With no existing policy guidance, the commercial team struggled to balance different stakeholders’ priorities. To resolve this, stakeholders from both the sustainability and procurement teams, plus the wider commercial services functions, were engaged to understand the key considerations for each part of the business. The findings of this exercise were crystallised into an internal- and external-facing policy that balanced these varying priorities. Discussing procurement’s move towards obtaining more sustainability-focussed results, CFO Chris Johns says: “There has been a fundamental mindset shift. It is important for the procurement function to really understand the pressures and challenges that the operational team faces for it to optimise both the commercial, operational, and sustainability outcomes”.
Lastly, but perhaps most significantly, Yorkshire Water needs a way to ensure the newly introduced commitments are adhered to. At the time of writing, the joint Yorkshire Water-Efficio team is working to define standardised contractual mechanisms to allow for monitoring in periodic reviews, with a set methodology for data collection and presentation ironed out. This will ensure commitments set out by suppliers are tracked and fulfilled throughout the contract delivery phase.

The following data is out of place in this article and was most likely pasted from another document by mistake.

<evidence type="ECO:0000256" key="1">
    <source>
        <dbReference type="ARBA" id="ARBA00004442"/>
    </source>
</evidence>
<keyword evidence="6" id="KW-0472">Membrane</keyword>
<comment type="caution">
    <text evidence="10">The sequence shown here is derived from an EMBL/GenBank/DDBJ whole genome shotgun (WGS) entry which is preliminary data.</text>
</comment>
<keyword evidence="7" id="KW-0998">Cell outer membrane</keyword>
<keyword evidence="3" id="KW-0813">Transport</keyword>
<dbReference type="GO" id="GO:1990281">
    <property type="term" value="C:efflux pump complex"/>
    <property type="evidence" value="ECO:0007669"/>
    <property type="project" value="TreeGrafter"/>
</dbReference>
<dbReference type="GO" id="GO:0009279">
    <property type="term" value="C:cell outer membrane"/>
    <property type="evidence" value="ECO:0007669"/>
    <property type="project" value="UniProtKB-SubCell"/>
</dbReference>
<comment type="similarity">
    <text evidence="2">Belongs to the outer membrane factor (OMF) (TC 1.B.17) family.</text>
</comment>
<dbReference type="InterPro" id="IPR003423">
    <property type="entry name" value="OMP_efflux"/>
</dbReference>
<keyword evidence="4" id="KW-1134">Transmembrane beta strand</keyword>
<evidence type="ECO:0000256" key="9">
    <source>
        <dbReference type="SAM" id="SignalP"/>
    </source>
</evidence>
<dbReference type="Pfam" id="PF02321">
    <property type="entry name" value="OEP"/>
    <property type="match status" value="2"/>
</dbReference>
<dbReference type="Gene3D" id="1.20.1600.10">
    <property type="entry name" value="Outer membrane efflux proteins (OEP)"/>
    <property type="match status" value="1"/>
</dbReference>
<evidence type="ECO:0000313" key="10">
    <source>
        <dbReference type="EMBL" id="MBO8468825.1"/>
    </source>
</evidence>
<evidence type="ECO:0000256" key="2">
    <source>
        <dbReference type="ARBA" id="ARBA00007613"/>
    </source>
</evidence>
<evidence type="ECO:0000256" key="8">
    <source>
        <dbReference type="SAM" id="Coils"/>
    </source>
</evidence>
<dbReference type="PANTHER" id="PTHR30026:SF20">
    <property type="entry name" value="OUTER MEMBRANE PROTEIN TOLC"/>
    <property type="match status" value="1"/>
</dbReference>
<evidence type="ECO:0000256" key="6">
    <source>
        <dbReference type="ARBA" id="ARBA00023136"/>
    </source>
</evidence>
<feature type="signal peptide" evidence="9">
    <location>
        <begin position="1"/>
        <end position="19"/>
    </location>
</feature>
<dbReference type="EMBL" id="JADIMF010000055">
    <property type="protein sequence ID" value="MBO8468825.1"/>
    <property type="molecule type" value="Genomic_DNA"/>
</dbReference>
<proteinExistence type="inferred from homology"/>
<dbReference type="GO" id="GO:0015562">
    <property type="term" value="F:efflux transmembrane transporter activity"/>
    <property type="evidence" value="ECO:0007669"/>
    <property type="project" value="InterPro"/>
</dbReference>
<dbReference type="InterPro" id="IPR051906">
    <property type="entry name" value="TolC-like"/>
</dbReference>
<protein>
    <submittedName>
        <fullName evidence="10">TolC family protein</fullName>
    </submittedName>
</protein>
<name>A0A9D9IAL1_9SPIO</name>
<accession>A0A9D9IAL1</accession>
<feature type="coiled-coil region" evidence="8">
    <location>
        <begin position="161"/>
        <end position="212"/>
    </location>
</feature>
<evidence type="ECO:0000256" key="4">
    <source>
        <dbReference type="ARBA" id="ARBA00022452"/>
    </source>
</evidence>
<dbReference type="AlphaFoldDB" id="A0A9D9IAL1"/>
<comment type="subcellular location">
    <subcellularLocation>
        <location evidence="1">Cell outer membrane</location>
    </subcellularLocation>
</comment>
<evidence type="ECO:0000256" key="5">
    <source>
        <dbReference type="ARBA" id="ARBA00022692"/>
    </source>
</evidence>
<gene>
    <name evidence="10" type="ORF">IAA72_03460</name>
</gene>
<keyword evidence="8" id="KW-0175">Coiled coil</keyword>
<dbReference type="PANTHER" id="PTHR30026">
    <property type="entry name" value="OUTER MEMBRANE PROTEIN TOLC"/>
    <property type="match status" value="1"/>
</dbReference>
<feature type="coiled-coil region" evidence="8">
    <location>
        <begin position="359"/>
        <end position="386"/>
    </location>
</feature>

For Yorkshire Water, its sustainable procurement transformation has been far from a mere box-ticking exercise. The business’s commitment to truly giving sustainability a weighting in its understanding of “value” has meant it has unsurprisingly encountered some challenges – but, in partnership with Efficio, it has laid a strong and long-lasting foundation to continue providing affordable and reliable water supply and treatment services to its vast customer base.